The number of Minot police officers and firefighters will go up next year but so will property taxes under a $168 million budget approved on first reading by the Minot City Council Monday.
The budget includes an additional 31.5 staff positions, including seven police officers and four members of the fire department. The departments have indicated the positions will be filled as four patrol officers, three detectives, an assistant fire chief, fire inspector and two firefighters.
The council split 10-3 in approving the budget, with some members raising concern about taxes. The proposed tax comes to about $412 for each $100,000 of home value, up about $47. Homeowners with valuation increases will see a greater effect from the increase. Also, this is just for the city's share. School, park and county taxes are additional.
"I am bothered by this budget," Alderman Dean Frantsvog said. "I am not comfortable with 31 and a half new positions. I think it's too many. I think we need to phase ourselves into that."
Alderman Scott Knudsvig also objected to the level of employee increase given the amount of property-tax increase and the 20 percent increase in water, sewer and garbage rates.
"It's too many burdens at one time," he said.
Alderman Milt Miller joined Frantsvog and Knudsvig in voting against a budget that included the recommendations of Council President Jim Hatlelid. Hatlelid had proposed funding 31.5 positions from department requests for 60.5 positions.
Voting for the budget were Tom Seymour, Bob Miller, Dave Lehner, Mark Jantzer, Amy Moen, Larry Frey, George Withus, Blake Krabseth, Lisa Olson and Hatlelid.
Mayor Curt Zimbelman voiced concern both with the tax level and the effect that the budget will have on the city pension fund, which an actuarial firm has determined is in a vulnerable position.
Under the 2013 budget, the city would add $750,000 to the pension to meet the contribution level that actuaries say is necessary to maintain the status quo, although that does not address the unfunded liability that also concerns the actuaries.
"We are kicking the can down the road," Zimbelman said. "We can't just sit here and allow it to continue to happen."
An ad hoc committee is scheduled to review the pension situation and make recommendations for possible changes.
The council did indicate an interest in allowing a property tax exemption on the first $75,000 in value on new homes to expire at the end of the year. The expiration happens automatically unless the council acts to renew it.
Scott Williams of Minot presented the council with petition signatures asking for repeal of the exemption.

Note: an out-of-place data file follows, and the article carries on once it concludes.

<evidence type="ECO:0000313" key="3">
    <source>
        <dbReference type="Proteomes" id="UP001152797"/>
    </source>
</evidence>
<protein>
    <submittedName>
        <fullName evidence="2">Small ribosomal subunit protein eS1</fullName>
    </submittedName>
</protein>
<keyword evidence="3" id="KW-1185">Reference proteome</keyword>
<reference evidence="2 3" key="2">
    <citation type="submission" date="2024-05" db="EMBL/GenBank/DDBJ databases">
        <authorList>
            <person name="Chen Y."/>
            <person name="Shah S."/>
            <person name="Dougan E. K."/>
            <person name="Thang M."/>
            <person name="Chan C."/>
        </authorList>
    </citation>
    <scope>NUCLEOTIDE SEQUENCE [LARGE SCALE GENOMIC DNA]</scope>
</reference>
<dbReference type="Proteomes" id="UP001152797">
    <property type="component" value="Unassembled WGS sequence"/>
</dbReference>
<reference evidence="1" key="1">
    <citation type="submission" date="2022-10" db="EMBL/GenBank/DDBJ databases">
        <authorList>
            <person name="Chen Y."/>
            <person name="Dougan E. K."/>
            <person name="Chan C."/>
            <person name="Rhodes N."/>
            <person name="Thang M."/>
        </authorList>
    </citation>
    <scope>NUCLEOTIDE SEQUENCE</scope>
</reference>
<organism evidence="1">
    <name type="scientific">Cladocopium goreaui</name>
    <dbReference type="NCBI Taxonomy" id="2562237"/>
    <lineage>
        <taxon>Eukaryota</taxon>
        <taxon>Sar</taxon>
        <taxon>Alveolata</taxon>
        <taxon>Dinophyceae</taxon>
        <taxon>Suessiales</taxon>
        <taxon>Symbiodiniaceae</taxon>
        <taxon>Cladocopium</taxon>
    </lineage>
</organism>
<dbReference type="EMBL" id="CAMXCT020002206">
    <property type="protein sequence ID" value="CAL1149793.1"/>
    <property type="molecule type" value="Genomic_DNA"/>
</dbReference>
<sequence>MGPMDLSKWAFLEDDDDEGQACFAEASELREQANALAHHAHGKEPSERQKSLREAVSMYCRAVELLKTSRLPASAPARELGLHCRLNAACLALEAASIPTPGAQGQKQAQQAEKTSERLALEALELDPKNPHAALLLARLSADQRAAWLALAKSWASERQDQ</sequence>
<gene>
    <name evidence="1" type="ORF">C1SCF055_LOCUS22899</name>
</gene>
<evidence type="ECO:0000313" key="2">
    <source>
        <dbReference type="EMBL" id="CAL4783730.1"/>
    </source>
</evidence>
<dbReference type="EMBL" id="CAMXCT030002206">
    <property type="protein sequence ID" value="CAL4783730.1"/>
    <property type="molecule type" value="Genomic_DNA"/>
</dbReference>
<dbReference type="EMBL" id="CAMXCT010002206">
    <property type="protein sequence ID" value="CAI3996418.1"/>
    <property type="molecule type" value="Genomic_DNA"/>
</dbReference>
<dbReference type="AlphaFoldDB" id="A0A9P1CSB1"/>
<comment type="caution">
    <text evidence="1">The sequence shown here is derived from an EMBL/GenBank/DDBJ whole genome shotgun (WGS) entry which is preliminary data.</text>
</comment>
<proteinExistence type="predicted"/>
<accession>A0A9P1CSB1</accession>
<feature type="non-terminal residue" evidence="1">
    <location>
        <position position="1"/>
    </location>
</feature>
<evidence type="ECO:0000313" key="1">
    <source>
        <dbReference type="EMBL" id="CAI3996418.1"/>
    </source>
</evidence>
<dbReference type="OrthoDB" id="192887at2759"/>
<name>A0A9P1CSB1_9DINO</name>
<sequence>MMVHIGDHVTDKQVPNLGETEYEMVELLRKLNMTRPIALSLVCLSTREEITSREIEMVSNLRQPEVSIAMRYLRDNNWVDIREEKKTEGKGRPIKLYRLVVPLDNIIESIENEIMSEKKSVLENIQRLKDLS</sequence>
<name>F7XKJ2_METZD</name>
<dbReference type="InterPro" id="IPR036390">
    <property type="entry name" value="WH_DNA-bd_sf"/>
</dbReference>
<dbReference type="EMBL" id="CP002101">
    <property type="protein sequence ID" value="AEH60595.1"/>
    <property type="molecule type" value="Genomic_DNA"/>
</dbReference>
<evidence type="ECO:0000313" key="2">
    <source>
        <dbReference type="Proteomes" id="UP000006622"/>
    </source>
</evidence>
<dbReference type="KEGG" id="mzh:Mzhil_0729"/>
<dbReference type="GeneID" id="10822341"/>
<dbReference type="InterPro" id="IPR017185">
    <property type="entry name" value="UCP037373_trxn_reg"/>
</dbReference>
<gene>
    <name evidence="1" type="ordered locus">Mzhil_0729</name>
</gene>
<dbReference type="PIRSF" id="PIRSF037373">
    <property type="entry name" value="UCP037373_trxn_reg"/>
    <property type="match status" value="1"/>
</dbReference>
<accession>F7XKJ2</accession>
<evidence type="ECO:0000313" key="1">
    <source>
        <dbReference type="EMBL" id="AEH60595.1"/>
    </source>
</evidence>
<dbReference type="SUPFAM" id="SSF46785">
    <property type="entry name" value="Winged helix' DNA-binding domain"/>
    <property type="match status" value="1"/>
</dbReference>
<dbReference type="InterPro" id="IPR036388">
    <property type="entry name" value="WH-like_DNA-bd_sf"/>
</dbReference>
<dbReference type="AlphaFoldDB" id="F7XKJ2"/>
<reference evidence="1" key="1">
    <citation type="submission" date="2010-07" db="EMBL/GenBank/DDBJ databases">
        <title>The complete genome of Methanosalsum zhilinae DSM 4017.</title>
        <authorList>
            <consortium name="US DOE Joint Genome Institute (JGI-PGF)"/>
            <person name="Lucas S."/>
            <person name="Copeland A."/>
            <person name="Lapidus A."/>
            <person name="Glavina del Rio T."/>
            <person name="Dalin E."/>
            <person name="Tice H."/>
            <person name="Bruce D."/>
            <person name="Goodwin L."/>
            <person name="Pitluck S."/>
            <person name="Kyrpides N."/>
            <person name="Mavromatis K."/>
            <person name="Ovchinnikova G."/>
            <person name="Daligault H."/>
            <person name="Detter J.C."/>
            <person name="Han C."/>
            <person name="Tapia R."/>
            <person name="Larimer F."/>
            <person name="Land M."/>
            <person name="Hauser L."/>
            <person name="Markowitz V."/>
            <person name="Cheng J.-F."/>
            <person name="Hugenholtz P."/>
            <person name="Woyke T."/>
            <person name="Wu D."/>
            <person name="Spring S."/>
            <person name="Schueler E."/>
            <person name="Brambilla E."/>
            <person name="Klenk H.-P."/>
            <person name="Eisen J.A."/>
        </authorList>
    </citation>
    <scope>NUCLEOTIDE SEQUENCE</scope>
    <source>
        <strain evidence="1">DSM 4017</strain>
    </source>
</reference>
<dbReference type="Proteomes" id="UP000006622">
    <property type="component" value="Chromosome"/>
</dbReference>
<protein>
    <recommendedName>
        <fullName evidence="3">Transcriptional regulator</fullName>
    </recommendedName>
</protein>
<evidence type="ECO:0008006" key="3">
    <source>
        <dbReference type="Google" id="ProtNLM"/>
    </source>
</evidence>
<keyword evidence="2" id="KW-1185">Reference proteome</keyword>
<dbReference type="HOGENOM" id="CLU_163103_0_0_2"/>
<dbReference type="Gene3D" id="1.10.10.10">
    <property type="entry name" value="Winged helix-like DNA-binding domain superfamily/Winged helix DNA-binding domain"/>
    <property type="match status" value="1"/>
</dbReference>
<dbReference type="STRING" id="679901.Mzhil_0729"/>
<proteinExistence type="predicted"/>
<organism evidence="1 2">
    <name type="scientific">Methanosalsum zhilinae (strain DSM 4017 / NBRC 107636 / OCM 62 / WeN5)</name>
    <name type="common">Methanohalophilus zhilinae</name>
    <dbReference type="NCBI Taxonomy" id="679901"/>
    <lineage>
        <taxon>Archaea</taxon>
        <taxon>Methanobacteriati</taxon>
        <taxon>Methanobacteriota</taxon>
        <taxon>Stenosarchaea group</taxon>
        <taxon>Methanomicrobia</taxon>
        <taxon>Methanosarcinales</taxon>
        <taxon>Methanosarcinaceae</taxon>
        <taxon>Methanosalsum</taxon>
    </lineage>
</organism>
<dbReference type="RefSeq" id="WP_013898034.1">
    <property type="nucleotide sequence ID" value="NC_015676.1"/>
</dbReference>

"The last thing we need right now is an incentive to build new homes in our city," he said. "Growth is good, but the growth should pay for itself."
The council heard concerns from the public about rising taxes but also about the need for more public safety employees. Former alderman Stephan Podrygula and Minot Area Chamber of Commerce president John MacMartin spoke in support of the proposed spending levels and noted the need for more fire and police employees.
New positions added in the budget besides the public safety officers are a finance internal auditor, two dispatchers, three building, electrical and mechanical inspectors, an inspection administrative clerk, a traffic maintenance worker, an assistant city planner, three employees in sanitation, an equipment operator in each the landfill, cemetery and streets, two employees in utilities, two airport operation technicians, a library assistant and a public information officer.
The positions added nearly $2.3 million to the budget, although not necessarily to the property tax. Some positions are paid through utility and airport funds or building inspection fees that will go up under the budget.
Krabseth unsuccessfully proposed cutting the number of new positions to 28.5 by eliminating the fire inspector, a detective and the traffic maintenance worker. Bob Miller also unsuccessfully moved to increase the number of police officers and fire fighters beyond Hatlelid's recommendations.
Mayor Curt Zimbelman noted that adding more police and firefighters does not ensure those positions will be filled. The police department has not been able to fully fill its existing positions. Zimbelman said putting the positions in the budget means taxes must be levied to pay for them, whether the jobs are filled or not.
The council is scheduled to meet again next Monday to act on the budget on second reading and final passage.